Gymnasts and other female athletes battle chronic eating disorders

While athletes across the board are more likely to develop eating disorders than non-athletes, women in any sport, especially in sports such as gymnastics, are at the highest risk.

In a 1992 NCAA survey, 51 percent of the gymnastics programs that responded reported eating disorders among their team members, a far greater percentage than in any other sport.

 

With both athletes and non-athletes, anorexia nervosa, an eating disorder characterized by self-starvation and excessive weight loss, is a common disorder that has been overlooked. While therapy, awareness and more informed coaches can help athletes, many ignore treatment because low body weights are more important to them.

Studies show that there are multiple reasons eating disorders occur in athletes, including stress, pressure, and self-consciousness.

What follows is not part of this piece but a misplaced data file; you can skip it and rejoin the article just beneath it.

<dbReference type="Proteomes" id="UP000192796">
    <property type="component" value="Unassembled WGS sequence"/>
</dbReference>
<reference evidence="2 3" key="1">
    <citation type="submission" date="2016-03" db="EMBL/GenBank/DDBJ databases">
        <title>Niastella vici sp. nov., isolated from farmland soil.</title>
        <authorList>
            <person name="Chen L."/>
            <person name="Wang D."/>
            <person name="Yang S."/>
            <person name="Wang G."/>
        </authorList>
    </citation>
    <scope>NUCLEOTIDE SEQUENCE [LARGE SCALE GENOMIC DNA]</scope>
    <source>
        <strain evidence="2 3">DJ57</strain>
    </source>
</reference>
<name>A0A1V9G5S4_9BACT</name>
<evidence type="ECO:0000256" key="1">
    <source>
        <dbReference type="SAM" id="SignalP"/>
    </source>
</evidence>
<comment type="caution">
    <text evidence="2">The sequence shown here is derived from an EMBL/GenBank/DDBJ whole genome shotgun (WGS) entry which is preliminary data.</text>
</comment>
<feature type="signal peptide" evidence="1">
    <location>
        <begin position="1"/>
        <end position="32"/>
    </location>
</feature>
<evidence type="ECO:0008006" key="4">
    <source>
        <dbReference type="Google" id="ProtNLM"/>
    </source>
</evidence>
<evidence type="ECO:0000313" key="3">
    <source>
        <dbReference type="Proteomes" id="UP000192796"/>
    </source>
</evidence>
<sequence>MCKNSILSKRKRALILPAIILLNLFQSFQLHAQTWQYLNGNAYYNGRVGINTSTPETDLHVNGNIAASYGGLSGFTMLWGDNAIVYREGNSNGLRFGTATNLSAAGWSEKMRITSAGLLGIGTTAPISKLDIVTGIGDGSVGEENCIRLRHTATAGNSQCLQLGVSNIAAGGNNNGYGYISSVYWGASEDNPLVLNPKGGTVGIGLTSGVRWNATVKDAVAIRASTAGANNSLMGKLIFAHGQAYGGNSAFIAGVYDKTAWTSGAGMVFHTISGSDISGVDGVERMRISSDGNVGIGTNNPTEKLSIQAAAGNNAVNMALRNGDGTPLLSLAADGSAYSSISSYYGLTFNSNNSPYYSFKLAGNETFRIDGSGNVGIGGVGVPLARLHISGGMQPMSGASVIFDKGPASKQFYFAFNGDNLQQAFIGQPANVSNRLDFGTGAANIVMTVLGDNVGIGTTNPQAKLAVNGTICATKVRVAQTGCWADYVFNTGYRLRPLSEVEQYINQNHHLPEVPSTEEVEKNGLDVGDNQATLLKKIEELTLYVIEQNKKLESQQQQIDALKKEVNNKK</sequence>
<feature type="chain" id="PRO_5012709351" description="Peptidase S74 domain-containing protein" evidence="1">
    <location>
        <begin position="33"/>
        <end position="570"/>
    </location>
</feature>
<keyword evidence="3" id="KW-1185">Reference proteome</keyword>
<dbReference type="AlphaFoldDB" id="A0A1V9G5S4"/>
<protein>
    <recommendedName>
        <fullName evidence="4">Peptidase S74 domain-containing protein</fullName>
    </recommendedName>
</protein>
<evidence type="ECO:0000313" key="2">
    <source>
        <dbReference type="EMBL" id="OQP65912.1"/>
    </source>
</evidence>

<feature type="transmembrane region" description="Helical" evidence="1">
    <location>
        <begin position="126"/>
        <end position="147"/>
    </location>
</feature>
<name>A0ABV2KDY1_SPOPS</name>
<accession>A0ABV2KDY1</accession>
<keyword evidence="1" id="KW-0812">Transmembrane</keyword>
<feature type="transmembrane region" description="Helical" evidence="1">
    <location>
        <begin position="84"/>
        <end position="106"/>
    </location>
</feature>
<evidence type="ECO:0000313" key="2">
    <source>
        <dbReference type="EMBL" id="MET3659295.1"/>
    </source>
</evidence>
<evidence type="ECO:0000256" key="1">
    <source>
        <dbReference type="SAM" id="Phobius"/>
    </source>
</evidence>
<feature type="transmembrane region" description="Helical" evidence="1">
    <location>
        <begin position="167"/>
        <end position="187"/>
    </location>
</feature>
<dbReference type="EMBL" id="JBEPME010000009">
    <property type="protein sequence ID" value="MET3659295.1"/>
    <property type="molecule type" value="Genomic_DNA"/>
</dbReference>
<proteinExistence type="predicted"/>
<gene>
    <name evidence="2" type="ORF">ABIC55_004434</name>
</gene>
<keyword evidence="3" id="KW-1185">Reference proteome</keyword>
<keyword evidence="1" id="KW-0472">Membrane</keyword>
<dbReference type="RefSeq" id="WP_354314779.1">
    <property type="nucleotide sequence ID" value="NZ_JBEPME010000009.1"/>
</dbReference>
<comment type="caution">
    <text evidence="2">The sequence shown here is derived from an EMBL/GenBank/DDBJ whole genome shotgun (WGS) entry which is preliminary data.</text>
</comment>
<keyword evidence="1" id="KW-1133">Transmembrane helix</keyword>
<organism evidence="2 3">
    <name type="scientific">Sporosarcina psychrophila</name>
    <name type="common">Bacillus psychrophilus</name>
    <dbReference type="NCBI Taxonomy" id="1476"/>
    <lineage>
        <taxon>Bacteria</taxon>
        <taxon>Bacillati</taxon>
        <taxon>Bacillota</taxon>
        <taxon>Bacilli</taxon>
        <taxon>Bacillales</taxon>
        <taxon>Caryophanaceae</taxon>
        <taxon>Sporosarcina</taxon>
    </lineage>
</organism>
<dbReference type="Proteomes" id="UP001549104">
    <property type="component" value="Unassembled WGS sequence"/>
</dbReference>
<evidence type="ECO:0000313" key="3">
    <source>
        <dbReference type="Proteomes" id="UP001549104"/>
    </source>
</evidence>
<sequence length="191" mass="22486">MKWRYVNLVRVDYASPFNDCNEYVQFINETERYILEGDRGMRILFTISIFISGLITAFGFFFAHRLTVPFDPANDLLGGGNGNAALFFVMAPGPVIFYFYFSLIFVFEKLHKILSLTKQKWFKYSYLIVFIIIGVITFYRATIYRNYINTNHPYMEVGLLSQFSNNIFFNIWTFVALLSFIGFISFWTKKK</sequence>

The National Eating Disorder Association is working to spread awareness in hopes to prevent these disorders and decrease the number of eating problems every year.

 

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About the Author

Chrissy Rodefer
Chrissy Rodefer loves traveling, diverse experiences, and meeting new people along the way. She interns and works in promotions for iHeartMedia Memphis. She is passionate about dance and shares her passion through coaching and teaching. She follows sports and entertainment and hopes to work in both fields.

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